Wash your hands. Use hand sanitizer. Don’t touch your face. Wash your hands some more.
That’s the advice of area schools and the state health department as the coronavirus and its accompanying respiratory illness, COVID-19, spread across the country and officials locally prepare for a potential outbreak.
As of Friday afternoon, no one in Virginia has tested positive for the coronavirus; however, testing is ramping up. The Virginia Department of Health said 31 people have been tested so far and 120 people currently are under public health monitoring.
Earlier this week, the University of Virginia cancelled study abroad trips over spring break. Area schools are updating their plans developed in response to the H1N1 outbreak in 2008, in which one local child died, and are sending letters home to parents.
More than 3,400 people worldwide have died from the virus, which appears to spread through droplets after a person coughs or sneezes, according to the World Health Organization. In the U.S., several states reported their first cases, and outbreaks appeared to widen as health care workers performed more tests.
The Thomas Jefferson District Health Department has recommended individuals get a flu shot, make an emergency action plan and stay home if they aren’t feeling well, among other advice. Local, state and federal officials say wearing a face mask is not necessary unless you are ill.
Jessica Salah, the department’s health emergency coordinator, said the agency has been planning for pandemic flu since 2004, and those response plans can be adapted for COVID-19.
Through pandemic flu planning, Salah said the health department has built strong relationships with community partners, including area school systems, to respond to an outbreak.
It’s hard to know yet how the coronavirus’ lethality compares with the flu, which has so far killed between 20,000 and 52,000 people this season in the United States, according to the Centers for Disease Control and Prevention.
“We still have a lot to learn about the virus,” Salah said.
The city of Charlottesville said Friday that it will begin meeting weekly with the health department, Albemarle County and UVa to ensure the area is fully prepared.
The UVa Medical Center and Sentara Martha Jefferson Hospital both have negative-pressure units, designed to treat people with highly contagious diseases, and say they have plans in place should a patient — either from in-town or flown in from other parts of the state — need care.
When asked if the hospitals have tested or been able to test any suspected patients, spokespeople referred all questions to the local health district, which said that publicity of testing information does not include specifics on location, such as a certain city or county, in order to preserve confidentiality.
Nationally, health care workers have reported lags in their ability to test cases due to, until recently, narrow CDC requirements for who should be tested; a small number of available test kits; and requirements that tests be sent to the CDC lab in Atlanta.
Federal officials said Thursday that tests should be administered with a doctor’s note.
UVa does not know if anyone is self-quarantining as a precaution. A spokesman for the medical center said that public health monitoring of people who have recently traveled to hotspots is handled by the department of health in coordination with the CDC.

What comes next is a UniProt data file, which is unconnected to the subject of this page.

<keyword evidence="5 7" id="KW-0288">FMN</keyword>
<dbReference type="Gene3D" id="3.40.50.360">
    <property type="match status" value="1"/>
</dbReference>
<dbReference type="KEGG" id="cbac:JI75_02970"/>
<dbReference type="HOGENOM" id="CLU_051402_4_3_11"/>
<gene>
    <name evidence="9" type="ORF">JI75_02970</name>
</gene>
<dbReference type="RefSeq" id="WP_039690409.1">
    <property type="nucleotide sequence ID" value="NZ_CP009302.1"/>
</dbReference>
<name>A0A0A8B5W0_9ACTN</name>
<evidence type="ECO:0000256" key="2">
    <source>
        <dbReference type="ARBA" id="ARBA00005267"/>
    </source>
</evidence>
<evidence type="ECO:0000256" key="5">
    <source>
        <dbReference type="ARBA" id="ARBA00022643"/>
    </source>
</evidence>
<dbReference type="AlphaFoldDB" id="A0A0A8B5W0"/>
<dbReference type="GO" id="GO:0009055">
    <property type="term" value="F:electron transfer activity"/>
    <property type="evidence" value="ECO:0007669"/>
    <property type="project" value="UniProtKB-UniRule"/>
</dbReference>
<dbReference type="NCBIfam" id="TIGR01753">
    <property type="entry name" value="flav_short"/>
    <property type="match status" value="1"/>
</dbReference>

Kathryn Goodman, a spokeswoman for the Thomas Jefferson Health District, said officials are working with the state lab, and some private companies, to offer testing, and that the state health department will ensure an ability to “test everyone who needs to be tested.”
The health district has set up a hotline at (434) 972-6261 for questions about COVID-19. It will go live Monday.
The health department will staff the hotline from 8 a.m. to 4:30 p.m. Monday through Friday to answer questions and triage calls, Goodman said. People can leave messages that will be returned as soon as possible. If someone is experiencing a medical emergency, they should call 911.
In Washington state, which has the most reported cases in the U.S., some school districts have closed down to prevent the spread of the disease. On Friday, the University of Washington cancelled in-person classes for two weeks.
The CDC has said childcare and school administrators should work closely with local health officials to make dismissal and large event cancellation decisions, according to its interim guidance for schools.
The Albemarle County school division has convened a working group of school and department administrators who are putting the final touches on a plan that will be communicated to the public early next week, a division spokesman said.
School divisions in Fluvanna, Greene, Orange and Madison counties all have sent letters home to families about the virus.
Charlottesville City Schools has created a webpage with information about COVID-19 and said it is working with the regional and state health departments to monitor and make plans for the illness. School officials also are reinforcing good hand-washing and cleaning practices with students and posting flyers on the topic.
“Our goal would be to maintain operations while minimizing student and staff exposure,” the division said on its website.
At Greenbrier Elementary, a planned kindergarten field trip to Sentara Martha Jefferson Hospital was postponed.
“Given the current climate of health concerns, I felt it was best to err on the side of caution when making this decision,” Greenbrier’s principal, Pat Cuomo, wrote in a letter to parents.
Instead, the hospital sent folks to the school to lead a lesson with students about hand washing.